Exclusive: Wells Fargo loosens standards for jumbo mortgages
By Peter Rudegeair
NEW YORK (Reuters) - Wells Fargo & Co (WFC.N: Quote) has relaxed its standards for loans for some high-priced homes as the largest U.S. mortgage lender tries to combat an industry-wide drop in mortgage volumes.
The bank has eased its lending standards on mortgages it acquires from other banks, said spokesman Tom Goyda, for "jumbo" loans that are too large to receive a guarantee from government-backed mortgage companies.
In late July, the San Francisco-based bank lowered the minimum credit score on these fixed-rate jumbo mortgages to 700 from 720, Goyda said. Credit scores range from 300 to 850, and levels below 640 are often considered subprime.
The lower requirements for jumbo loans are the latest effort by Wells and other banks to loosen mortgage criteria that are still tight by historical standards. Of the large banks surveyed by the Federal Reserve in July, thirty-nine percent said they were somewhat relaxing requirements on prime residential mortgages, and all banks reported that demand for prime mortgages was at its highest level in a year.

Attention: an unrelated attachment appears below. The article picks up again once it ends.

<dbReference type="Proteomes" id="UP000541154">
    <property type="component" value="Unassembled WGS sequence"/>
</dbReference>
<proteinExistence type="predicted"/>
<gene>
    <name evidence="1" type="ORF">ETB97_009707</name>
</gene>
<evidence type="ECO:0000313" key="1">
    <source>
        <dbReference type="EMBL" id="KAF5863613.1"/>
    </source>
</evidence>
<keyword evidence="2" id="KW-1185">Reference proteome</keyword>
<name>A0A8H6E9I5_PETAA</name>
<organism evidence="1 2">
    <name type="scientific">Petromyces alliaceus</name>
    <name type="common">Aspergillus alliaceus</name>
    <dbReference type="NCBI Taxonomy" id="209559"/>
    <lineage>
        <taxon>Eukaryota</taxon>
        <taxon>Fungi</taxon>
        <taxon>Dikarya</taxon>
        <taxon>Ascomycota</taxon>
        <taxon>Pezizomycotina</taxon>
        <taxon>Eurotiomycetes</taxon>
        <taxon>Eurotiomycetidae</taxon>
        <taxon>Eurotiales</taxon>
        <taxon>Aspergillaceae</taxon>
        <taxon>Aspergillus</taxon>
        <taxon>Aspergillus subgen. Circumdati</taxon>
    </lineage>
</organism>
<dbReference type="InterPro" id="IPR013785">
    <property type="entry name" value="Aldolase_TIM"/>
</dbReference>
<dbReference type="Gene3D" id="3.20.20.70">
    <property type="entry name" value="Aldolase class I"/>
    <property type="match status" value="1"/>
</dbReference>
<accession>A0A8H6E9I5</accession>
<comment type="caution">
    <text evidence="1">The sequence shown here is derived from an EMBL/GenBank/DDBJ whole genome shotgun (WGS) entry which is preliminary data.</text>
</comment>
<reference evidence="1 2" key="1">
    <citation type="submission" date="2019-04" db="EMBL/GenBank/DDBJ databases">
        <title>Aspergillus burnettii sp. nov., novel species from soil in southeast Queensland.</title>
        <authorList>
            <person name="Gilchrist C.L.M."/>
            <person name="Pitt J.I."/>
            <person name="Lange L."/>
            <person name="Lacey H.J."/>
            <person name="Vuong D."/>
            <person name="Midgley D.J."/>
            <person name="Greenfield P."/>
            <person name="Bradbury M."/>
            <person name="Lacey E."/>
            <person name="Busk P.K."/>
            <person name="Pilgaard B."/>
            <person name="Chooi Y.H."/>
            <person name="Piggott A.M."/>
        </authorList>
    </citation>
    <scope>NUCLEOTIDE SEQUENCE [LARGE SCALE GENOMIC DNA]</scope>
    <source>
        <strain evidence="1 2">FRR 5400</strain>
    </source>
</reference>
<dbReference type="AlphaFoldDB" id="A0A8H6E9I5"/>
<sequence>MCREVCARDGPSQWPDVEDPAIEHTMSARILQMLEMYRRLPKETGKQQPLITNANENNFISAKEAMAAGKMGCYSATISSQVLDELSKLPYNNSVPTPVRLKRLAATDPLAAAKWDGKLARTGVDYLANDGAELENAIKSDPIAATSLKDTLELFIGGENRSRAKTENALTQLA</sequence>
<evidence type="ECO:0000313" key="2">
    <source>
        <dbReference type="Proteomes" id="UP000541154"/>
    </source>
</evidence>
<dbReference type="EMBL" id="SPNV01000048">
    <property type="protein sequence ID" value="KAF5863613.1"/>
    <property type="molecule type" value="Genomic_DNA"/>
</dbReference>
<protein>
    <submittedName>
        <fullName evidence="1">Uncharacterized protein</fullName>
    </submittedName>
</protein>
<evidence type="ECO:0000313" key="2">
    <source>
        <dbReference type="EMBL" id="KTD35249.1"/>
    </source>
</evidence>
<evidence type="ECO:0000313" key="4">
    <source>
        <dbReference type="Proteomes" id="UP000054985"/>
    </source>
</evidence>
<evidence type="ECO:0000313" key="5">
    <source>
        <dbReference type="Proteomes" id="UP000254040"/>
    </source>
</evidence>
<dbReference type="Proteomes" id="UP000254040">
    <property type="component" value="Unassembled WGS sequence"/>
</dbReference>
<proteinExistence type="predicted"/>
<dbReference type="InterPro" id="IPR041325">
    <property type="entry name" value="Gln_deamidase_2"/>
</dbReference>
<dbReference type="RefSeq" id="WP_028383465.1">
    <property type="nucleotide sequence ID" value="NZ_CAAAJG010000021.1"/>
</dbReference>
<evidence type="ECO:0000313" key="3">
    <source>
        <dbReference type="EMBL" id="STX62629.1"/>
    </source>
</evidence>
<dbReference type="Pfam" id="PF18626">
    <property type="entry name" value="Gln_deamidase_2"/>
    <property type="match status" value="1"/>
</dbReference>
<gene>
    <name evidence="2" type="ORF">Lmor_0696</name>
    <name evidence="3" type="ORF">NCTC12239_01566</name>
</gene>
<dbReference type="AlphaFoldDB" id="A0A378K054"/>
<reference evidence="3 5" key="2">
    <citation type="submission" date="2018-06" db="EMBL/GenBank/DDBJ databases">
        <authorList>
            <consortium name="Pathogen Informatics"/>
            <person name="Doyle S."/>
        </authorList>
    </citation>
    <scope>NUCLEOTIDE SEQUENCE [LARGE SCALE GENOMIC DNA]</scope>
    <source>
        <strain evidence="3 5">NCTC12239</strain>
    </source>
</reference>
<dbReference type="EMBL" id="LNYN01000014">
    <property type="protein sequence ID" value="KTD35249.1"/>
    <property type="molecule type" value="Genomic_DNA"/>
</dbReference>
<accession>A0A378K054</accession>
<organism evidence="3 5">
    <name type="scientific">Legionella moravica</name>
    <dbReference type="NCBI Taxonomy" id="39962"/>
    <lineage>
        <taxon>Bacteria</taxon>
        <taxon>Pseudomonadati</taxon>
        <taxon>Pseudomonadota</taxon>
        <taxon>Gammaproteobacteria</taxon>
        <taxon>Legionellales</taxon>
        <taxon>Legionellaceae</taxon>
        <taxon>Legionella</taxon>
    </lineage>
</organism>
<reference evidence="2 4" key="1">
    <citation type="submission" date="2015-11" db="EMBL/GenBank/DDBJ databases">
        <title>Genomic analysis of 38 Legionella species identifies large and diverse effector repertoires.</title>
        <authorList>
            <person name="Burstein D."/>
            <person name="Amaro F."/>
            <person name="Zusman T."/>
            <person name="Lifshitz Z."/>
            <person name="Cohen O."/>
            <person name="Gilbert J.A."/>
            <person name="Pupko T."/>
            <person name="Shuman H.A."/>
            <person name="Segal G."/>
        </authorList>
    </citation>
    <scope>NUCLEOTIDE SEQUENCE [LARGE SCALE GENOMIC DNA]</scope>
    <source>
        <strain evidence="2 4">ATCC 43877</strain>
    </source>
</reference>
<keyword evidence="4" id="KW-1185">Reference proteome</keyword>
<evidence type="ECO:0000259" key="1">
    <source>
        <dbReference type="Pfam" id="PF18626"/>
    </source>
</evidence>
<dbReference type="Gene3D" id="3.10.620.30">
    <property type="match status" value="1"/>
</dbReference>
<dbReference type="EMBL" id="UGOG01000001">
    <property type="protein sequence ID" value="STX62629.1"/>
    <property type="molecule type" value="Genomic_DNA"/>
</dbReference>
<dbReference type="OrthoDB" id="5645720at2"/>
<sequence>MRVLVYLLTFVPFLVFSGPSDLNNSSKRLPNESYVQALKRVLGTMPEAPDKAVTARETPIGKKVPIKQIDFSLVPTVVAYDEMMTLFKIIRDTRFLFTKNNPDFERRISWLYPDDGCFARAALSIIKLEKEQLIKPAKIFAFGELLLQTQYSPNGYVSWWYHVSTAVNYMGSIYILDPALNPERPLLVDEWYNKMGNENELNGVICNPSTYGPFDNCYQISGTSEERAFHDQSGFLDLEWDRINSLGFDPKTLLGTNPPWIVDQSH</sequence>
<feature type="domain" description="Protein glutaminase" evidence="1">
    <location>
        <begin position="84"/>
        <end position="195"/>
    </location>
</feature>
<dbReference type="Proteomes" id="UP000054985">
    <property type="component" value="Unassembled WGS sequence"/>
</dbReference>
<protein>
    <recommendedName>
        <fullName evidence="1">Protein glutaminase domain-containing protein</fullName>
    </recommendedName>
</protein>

The mortgage industry is seeking to replace lost revenue after a spike in mortgage rates in the second half of 2013 made refinancing less attractive.
But for many lenders the search for revenue is tempered by the fact that the housing market is still recovering from the worst crisis since the Great Depression. New rules and regulations designed to prevent the next mortgage implosion have also made some banks less willing to take risk in the market.
In June, Federal Reserve Chair Janet Yellen said, "It is difficult for any homeowner who doesn't have pristine credit these days to get a mortgage. I think that is one of the factors that is causing the housing recovery to be slow."
In addition to lowering minimum credit scores, Wells Fargo is now willing to buy jumbo loans from other lenders that go toward the purchase of a second home, Goyda said. For a refinancing, the bank is now willing to buy mortgages whose balance exceeds the size of the borrower's previous loan, known as "cash-out refinancing." Continued...